Researchers from the US and China have found that none of the leading Natural Language Processing (NLP) models seem to be capable, by default, of unraveling English sentences that feature recursive noun phrases (NPs), and ‘struggle’ to individuate the central meaning in closely-related examples such as My favorite new movie and My favorite movie (each of which has a different meaning).
The researchers set a Recursive Noun Phrase Challenge (RNPC) to several locally installed open source language generation models: OpenAI’s GPT-3*, Google’s BERT, and Facebook’s RoBERTa and BART, finding that these state-of-the-art models only achieved ‘chance’ performance. They conclude†:
‘Results show that state-of-the-art (SOTA) LMs fine-tuned on standard benchmarks of the same format all struggle on our dataset, suggesting that the target knowledge is not readily available.’
In the examples above, the models failed, for instance, to distinguish the semantic disparity between a dead dangerous animal (i.e. a predator that poses no threat because it is dead) and a dangerous dead animal (such as a dead squirrel, that may contain a harmful virus, and is a currently active threat).
(Additionally, though the paper does not touch on it, ‘dead’ is also frequently used as an adverb, which addresses neither case)
However, the researchers also found that additional or supplementary training that includes RNPC material can resolve the issue:
‘Pre-trained language models with SOTA performance on NLU benchmarks have poor mastery of this knowledge, but can still learn it when exposed to small amounts of data from RNPC.’
The researchers argue that a language model’s ability to navigate recursive structures of this type is essential for downstream tasks such as language analysis, translation, and make a special case for its importance in harm detection routines:
‘[We] consider the scenario where a user interacts with a task-oriented agent like Siri or Alexa, and the agent needs to determine whether the involved activity in the user query is potentially harmful [i.e. to minors]. We choose this task because many false positives come from recursive NPs.
‘For example, how to make a homemade bomb is obviously harmful while how to make a homemade bath bomb is harmless.’
The paper is titled Is “my favorite new movie” my favorite movie? Probing the Understanding of Recursive Noun Phrases, and comes from five researchers at the University of Pennsylvania and one at Peking University.
Data and Method
Though prior work has studied syntactic structure of recursive NPs and the semantic categorization of modifiers, neither of these approaches is sufficient, according to the researchers, to address the challenge.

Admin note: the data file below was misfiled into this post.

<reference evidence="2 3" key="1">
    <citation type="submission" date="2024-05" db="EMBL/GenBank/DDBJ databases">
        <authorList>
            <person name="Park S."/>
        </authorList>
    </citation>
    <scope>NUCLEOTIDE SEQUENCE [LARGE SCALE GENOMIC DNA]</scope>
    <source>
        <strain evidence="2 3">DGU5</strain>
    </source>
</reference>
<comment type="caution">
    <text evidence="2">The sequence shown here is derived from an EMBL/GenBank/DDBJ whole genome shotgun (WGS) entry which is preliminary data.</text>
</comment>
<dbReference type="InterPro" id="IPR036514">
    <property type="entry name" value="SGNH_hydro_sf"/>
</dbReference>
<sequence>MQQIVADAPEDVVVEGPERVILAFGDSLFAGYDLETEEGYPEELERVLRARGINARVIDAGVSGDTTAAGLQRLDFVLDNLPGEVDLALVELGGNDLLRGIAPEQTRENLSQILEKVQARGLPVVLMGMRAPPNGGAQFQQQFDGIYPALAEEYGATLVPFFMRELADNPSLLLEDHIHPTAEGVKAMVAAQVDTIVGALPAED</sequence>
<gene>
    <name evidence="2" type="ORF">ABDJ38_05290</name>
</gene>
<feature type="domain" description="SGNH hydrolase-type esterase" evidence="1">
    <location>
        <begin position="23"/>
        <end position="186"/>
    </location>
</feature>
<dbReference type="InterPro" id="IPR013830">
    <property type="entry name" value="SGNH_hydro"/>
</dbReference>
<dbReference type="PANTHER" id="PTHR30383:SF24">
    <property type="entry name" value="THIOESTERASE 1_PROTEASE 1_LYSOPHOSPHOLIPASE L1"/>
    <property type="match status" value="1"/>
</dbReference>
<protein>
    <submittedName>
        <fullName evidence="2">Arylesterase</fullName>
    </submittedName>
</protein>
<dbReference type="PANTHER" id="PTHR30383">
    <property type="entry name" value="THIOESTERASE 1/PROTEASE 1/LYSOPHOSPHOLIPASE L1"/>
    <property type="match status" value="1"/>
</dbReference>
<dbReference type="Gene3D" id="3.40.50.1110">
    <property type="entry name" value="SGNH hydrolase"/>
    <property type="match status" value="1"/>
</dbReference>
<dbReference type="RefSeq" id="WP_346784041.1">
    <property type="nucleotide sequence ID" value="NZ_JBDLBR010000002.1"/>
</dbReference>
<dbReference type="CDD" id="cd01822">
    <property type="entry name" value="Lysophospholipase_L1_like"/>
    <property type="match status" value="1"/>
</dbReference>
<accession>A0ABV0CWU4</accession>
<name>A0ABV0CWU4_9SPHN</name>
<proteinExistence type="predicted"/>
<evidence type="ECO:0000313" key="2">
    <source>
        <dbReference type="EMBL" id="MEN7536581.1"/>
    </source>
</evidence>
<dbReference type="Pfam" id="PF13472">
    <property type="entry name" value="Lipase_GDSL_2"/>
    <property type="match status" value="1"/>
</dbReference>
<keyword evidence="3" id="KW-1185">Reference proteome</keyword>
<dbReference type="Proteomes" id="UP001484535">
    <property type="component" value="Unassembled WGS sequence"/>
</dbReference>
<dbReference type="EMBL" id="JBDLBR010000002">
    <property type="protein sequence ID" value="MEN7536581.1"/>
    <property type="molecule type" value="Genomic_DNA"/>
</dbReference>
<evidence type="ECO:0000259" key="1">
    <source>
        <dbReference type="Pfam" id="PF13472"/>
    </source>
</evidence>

Therefore, based on the use of recursive noun phrases with two modifiers, the researchers have sought to establish whether the prerequisite knowledge exists in SOTA NLP systems (it doesn’t); whether it can be taught to them (it can); what NLP systems can learn from recursive NPs; and in what ways such knowledge can benefit downstream applications.
The dataset the researchers used was created in four stages. First was the construction of a modifier lexicon containing 689 examples drawn from prior literature and novel work.
Then the team hired pre-screened college students to create examples for the three tasks that the language models would face, validating them afterwards into 8,260 valid instances.
Finally, more pre-screened college students were hired, this time via Amazon Mechanical Turk, to annotate each instance as a Human Intelligence Task (HIT), deciding disputes on a majority basis. This whittled the instances down to 4,567 examples, which were further filtered down to 3,790 more balanced instances.
The researchers adapted various existing datasets to formulate the three sections of their testing hypotheses, including MNLI, SNLI, MPE and ADEPT, training all the SOTA models themselves, with the exception of the HuggingFace model, where a checkpoint was used.
The researchers found that all models ‘struggle’ on RNPC tasks, versus a reliable 90%+ accuracy score for humans, with the SOTA models performing at ‘chance’ levels (i.e. without any evidence of innate ability versus random chance in response).
Secondary lines of investigation indicate that these deficiencies can be compensated for at the training or fine-tuning phase of an NLP model’s pipeline by specifically including knowledge of recursive noun phrases. Once this supplementary training was undertaken, the models achieved ‘strong zero-shot performance on an extrinsic Harm Detection [tasks]’.
The researchers promise to release the code for this work at https://github.com/veronica320/Recursive-NPs.
Originally published December 16th 2021 – 17th December 2021, 6:55am GMT+2: Corrected broken hyperlink.
* GPT-3 Ada, which is the fastest but not the best of the series. However, the larger ‘showcase’ Davinci model is not available for the fine-tuning that comprises the later phrase of the researchers’ experiments.
† My conversion of inline citations to hyperlinks.
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